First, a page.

Handing a win to this coalition of religious assholes is probably the biggest aspect of the cancellation. Finding ways to target and disrupt the groups behind the campaign will be important if Ford really does go ahead with fresh consultations and the drafting of a new curriculum.

The Doug Ford era is just getting started. Rather than rushing into each issue with urgency, it’s a good time to go slow and take stock of where we stand. The kinds of organizing that shut down the province against Mike Harris twenty years ago are a distant memory, so if we’re going to get ourselves in a position to actually stop anything Ford wants to do, we’re going to have to put time into building networks and deepening our analysis. Finding direct action responses to the sex-ed cancellation that go beyond service provision and that are independent of partisan politics is a great starting point. Turning up the heat on the religious right is another. But the opening shots are fired and we’ve got four years to go.

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3 thoughts on “Educate Me: On Canceling the Sex-Ed Reform”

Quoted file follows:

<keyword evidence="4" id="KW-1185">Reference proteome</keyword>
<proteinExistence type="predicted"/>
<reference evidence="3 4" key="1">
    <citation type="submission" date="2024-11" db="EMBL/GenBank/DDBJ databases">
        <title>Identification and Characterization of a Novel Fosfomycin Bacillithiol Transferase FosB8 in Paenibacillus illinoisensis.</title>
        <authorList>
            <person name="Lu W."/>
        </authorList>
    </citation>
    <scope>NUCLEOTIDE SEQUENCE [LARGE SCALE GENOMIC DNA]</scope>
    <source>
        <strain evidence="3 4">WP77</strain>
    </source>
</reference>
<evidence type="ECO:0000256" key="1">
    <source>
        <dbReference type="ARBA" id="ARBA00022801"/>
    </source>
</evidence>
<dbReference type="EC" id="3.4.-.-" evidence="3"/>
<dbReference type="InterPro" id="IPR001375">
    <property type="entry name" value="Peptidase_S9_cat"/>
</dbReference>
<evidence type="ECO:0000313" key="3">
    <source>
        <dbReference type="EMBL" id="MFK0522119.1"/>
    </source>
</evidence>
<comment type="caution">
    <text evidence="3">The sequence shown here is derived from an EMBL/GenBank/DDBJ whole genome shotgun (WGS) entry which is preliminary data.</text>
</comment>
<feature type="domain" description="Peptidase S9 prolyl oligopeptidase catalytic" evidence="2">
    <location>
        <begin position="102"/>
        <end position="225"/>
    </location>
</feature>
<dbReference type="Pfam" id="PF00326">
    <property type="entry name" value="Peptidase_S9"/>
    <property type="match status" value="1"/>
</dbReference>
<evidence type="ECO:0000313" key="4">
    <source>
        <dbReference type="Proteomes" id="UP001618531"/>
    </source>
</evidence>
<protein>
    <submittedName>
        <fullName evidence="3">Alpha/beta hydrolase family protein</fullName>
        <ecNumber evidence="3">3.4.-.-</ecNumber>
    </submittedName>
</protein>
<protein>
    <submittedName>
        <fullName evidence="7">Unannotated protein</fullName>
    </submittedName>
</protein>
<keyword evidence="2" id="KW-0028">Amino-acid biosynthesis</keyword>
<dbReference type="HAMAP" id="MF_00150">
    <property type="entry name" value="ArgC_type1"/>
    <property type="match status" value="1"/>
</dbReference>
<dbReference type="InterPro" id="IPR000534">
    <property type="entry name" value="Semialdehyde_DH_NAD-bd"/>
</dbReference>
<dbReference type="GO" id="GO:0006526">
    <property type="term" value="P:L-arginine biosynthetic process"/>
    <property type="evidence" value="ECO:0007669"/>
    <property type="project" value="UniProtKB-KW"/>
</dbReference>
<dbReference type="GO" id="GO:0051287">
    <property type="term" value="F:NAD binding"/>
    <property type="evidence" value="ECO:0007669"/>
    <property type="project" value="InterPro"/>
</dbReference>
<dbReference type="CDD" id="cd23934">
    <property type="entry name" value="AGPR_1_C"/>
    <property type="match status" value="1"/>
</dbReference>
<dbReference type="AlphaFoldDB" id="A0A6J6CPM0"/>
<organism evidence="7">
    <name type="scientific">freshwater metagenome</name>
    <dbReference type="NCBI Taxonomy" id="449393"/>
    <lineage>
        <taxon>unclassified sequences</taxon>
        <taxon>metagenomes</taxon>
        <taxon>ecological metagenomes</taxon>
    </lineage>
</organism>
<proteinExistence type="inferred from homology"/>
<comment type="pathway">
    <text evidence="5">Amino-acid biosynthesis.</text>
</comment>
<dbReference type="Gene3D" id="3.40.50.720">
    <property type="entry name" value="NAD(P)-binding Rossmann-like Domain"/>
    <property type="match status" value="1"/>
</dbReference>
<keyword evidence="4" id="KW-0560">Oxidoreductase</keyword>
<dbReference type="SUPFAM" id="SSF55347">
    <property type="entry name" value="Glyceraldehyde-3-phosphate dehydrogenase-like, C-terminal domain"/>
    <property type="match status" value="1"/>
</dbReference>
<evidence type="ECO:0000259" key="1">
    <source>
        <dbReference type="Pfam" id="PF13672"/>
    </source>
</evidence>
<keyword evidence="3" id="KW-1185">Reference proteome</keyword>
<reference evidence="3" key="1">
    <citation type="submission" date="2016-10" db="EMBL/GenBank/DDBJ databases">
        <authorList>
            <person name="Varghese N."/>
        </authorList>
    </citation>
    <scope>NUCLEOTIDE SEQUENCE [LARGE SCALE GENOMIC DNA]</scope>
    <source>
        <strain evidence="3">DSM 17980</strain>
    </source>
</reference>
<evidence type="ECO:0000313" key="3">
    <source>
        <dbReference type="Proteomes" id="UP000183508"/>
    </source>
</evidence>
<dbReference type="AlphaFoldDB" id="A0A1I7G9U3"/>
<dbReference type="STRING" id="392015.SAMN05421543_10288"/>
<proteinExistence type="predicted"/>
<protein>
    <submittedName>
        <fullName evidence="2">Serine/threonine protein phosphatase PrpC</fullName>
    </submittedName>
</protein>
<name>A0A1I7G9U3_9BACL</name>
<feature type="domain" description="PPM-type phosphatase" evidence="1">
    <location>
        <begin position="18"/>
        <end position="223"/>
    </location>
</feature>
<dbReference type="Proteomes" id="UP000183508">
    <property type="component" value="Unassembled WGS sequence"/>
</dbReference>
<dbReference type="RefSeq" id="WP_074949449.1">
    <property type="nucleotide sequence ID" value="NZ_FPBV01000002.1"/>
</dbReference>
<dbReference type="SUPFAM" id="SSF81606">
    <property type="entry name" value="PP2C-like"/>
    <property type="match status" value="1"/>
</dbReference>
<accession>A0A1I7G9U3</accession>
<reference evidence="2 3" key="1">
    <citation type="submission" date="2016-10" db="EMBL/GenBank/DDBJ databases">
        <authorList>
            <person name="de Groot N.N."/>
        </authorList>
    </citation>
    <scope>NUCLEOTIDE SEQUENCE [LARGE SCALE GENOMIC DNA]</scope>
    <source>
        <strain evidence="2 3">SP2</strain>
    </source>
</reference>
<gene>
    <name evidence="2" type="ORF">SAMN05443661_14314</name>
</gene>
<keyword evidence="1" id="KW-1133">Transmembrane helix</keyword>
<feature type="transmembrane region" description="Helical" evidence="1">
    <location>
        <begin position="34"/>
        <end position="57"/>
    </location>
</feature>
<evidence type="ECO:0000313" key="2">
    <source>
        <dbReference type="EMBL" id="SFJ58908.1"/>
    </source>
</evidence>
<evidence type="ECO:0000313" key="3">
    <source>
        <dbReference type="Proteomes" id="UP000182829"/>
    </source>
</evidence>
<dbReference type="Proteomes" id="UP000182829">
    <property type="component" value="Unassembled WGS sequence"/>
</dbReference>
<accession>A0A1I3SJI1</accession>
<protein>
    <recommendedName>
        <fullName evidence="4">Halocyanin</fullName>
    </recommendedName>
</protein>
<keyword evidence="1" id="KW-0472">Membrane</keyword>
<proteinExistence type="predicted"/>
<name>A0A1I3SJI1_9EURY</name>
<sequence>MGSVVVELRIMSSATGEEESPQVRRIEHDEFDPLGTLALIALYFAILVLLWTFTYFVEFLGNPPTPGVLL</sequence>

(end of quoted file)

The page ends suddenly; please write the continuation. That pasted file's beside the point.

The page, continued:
1. Thanks for this article. As a sex educator and anarchist I’m feeling, well, lots of feelings and choosing to breathe and move forward conscientiously. There has been a huge response to the announcement. From what I can tell, not a very intersectional response nor a response rooted in an analysis of power – with some really badass exceptions.

    I love what you are saying, but what does that look like?

    The 1998 curriculum is outdated, yes. And, it is an act of violence towards queer and trans people to erase our existence in the education system. Knowledge about bodies, gender and relationships, respect, consent and the fucking internet are essential. But I think in many ways this is a move that shifts the scoop of the conversation to a purely reactive place. Within my profesh community of educators we are scrambling to defend something that last year we were critiquing and trying to push further.